In this edition...
Washington - Amtrak, challenged by severe weather conditions and serious mechanical issues with its new Acela trainsets, still managed to set ridership records in the fiscal year just concluded, Amtrak announced this week, with 25.4 million riders.
Ridership increased by over 300,000 in the period October 1 September 30, 2005, even though 2004 ridership was itself a record year. Amtrak CEO David Gunn has now led his company to record growth every year of his stewardship of the national passenger rail system, even as he reduced personnel levels by 20 per cent.
Gunn was recruited out of retirement to head Amtrak in 2002 by former Amtrak Chair John Robert Smith (who chairs the National Corridors Initiative) and by former Vice Chair Michael Dukakis. Gunn worked for Dukakis as head of operations in Massachusetts extensive commuter rail system, created by Dukakis and by former Massachusetts Governor Frank Sargent in the 1970s.
The greatest ridership gains came in long distance service, which jumped in nearly every route served. The long distance routes, which have been targeted by the Bush administration for closure as unneeded, are frequently targeted by critics of Amtrak as luxury cruises for the wealthy, when the majority of the ridership in fact is working class people and families traveling Western, Midwestern, and Southern routes where airline service is prohibitively expensive or, increasingly for the smaller towns of those regions, absent altogether.
This is a respectable achievement given the suspension of Acela Express in April and through most of the summer, said David L. Gunn, Amtrak President & CEO. Hurricanes Katrina and Rita also meant a loss of ridership for us. We have recovered well from the Acela troubles (its on-time performance for September was 89 percent), the hurricanes that suspended our service to the Gulf Coast and many other challenges, Gunn noted, in a letter to Amtrak co-workers.
Despite hurricanes and Acela mechanical problems, we still managed to increase ridership over last year, Amtrak spokesman Cliff Black told Destination:Freedom, which was in itself a record year.
Black noted that weather problems were not limited to recent hurricanes, but also included severe weather in California for much of the year, which slowed service and disrupted it altogether several times
The recent spike in gasoline prices is not reflected in ridership figures, Black noted, since most of that increase came at the end of the fiscal year.
Amtraks Acela is now back in full service, but was out of commission for much of the fiscal year with design and/or wear problems that forced replacement of brake rotors (similar to but much larger than disc brakes found in automobiles). The Acela, which is based upon a European design, is far heavier than its European forebears due to more stringent American safety standards. Some observers have attributed the trains problems to its great weight, despite its being a sleek, fast, and quiet train --- and wildly popular with riders when it runs on time.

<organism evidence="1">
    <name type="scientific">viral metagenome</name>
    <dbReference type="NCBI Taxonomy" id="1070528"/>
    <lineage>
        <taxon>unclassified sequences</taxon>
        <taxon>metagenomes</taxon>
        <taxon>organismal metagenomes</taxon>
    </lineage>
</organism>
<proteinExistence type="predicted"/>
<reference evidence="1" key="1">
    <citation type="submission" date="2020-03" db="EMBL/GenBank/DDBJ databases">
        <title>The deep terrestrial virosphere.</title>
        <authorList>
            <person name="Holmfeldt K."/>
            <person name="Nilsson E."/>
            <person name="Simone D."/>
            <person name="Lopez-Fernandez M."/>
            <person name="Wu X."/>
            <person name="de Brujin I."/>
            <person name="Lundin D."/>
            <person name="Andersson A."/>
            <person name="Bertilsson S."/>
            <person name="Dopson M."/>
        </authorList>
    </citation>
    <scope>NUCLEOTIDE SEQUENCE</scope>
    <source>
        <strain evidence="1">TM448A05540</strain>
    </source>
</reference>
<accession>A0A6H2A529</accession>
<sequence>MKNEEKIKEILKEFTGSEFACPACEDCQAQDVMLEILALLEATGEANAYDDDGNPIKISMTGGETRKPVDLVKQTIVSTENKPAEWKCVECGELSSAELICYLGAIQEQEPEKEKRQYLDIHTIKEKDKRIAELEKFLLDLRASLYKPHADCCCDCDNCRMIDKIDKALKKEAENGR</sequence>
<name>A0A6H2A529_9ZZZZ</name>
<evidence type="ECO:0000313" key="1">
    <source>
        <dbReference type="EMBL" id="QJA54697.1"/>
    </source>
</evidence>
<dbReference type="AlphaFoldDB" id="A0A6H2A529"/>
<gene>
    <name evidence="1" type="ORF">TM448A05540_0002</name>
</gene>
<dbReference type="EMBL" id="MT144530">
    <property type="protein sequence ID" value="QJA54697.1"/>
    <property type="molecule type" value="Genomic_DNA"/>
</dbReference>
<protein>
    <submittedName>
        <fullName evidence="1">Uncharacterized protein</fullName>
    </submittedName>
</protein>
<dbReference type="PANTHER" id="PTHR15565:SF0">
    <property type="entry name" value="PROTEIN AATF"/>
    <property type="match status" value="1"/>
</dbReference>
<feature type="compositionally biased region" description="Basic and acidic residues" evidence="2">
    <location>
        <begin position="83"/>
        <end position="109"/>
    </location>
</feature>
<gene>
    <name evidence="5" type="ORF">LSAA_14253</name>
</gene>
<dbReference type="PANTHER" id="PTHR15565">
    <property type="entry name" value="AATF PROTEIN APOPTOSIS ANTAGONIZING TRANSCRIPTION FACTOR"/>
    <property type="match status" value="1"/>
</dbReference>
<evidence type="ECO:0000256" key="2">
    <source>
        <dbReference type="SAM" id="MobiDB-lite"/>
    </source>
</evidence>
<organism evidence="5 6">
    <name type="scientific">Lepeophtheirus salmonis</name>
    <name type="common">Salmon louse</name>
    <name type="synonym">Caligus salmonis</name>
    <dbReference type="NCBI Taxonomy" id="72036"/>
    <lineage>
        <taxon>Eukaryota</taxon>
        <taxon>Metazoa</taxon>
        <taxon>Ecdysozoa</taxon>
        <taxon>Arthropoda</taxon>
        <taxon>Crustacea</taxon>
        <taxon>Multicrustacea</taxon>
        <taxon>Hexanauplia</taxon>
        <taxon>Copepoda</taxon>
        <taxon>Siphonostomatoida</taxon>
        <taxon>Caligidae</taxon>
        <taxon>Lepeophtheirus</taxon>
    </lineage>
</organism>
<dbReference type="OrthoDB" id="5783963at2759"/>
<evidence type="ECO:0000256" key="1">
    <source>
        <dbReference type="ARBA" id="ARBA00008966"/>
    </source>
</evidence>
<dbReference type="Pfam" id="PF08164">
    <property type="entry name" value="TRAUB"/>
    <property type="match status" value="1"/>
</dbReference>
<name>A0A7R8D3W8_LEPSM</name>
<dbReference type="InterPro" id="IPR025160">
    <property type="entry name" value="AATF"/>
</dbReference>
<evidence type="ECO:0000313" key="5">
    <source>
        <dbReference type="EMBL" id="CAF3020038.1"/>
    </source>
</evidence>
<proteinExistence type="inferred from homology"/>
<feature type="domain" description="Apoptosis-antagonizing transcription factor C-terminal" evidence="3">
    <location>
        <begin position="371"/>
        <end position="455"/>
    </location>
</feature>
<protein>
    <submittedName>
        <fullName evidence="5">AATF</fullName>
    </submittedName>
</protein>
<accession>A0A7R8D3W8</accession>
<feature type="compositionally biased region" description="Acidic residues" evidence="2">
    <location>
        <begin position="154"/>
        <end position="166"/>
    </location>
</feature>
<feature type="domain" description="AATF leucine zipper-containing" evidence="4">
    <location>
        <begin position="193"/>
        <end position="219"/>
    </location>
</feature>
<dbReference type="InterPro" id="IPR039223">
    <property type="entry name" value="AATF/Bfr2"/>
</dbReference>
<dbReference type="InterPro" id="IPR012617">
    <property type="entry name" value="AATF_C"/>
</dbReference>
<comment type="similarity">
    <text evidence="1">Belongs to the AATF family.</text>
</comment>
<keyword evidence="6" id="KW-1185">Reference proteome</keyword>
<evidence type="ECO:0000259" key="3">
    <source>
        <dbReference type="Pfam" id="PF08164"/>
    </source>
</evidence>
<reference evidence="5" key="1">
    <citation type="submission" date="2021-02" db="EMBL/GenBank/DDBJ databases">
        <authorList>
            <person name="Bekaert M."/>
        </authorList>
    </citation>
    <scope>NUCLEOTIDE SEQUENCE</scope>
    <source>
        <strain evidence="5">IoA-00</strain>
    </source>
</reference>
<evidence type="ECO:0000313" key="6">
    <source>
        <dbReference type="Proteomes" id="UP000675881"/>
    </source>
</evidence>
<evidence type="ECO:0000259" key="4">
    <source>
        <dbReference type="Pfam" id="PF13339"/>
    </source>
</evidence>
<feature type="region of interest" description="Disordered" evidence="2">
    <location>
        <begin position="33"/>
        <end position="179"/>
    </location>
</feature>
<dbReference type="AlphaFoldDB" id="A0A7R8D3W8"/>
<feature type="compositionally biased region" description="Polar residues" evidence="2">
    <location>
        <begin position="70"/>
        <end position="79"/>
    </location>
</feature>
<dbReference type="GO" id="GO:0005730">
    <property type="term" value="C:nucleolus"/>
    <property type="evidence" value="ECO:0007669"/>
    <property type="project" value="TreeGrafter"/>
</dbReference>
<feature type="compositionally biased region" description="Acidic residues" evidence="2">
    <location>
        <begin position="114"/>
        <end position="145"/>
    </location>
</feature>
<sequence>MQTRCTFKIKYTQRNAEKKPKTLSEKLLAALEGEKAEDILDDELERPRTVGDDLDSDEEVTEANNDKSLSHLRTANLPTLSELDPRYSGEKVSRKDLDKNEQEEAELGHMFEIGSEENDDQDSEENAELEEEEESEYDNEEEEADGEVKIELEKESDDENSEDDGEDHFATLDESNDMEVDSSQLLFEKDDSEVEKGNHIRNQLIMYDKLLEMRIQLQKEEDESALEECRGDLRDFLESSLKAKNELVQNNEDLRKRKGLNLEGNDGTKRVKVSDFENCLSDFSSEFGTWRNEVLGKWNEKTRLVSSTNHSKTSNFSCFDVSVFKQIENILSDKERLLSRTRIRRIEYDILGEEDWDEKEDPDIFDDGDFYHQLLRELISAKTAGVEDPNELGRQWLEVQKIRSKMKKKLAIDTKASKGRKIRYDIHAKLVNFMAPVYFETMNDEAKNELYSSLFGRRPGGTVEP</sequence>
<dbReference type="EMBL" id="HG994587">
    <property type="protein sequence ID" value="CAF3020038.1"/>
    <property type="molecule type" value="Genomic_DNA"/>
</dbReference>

Black attributed the gains in part to a much-improved advertising and marketing program, which is largely route-specific and print-based, and gives information about schedules and special promotions. In the past, Amtrak marketing was largely focused on the magic of railroading. By giving potential riders specific information, Black indicated, it has made it easier to attract new riders.
We still have a way to go with on-time performance, Black noted. There is no telling what we can do when we get that problem solved.
A significant cause of delays on the Northeast Corridor is the result of aging infrastructure, such as 100-year-old bridges for which Amtrak has for 30 years unsuccessfully sought Congressional funding, and a stretch of the Corridor from New Haven to New York that is not owned by Amtrak but rather by the state of Connecticut. This segment has overhead wires --- catenary --- that are also 100 years old, and are being replaced very slowly by the state of Connecticut.
Here are the statistics, as released by Amtrak this past week:
Following the August re-launch of new, enhanced service aboard the Chicago-Seattle/Portland Empire Builder to improve the trains financial performance, ridership jumped 14 percent in September against September a year ago (40,269 v. 35,391). The Empire Builder upgrades including refurbished rail equipment and a higher level of customer service will serve as a model for improving the financial performance of other trains in the national network. For the year, the Empire Builder carried 476,531 passengers, the most of any of Amtraks 15 long-distance trains.
The daily Auto Train, which operates between the Washington, D.C. and Orlando areas, posted a 3.7 percent increase in ridership and received new auto carriers during the fiscal year, boosting the trains capacity to carry passengers and their personal vehicles.
Other long-distance trains with notable hikes in ridership include the New York-Chicago Lake Shore Limited (up 11.8 percent), the Washington-Chicago Capitol Limited (up 7.9 percent) and the Chicago-Oakland California Zephyr (up 3.6 percent).
Ridership on all trains in the Northeast Corridor was 8 percent higher in September 2005 than it was in September 2004, excluding Clocker service, which is reverting to operation by New Jersey Transit this month. While Acela Express service began to return in the last few months of the fiscal year, Regional ridership continued to rise, with double-digit increases in the last three months of the fiscal year. More than 7 million passengers rode Regional trains in FY 2005, an increase of 9.7 percent.
For FY2005, the combination of the major Northeast Corridor services Acela Express, Metroliner and Regional serving Boston, New York, Washington and other destinations carried 9,476,923 passengers, showing an increase of one percent over the 9,371,630 passengers in FY2004.
Among state-supported services in the Northeast, the New York-Harrisburg, Penn., Keystone Service topped one million passengers (up 18.6 percent) and the Boston-Portland, Maine, Downeaster Service was up 10 percent.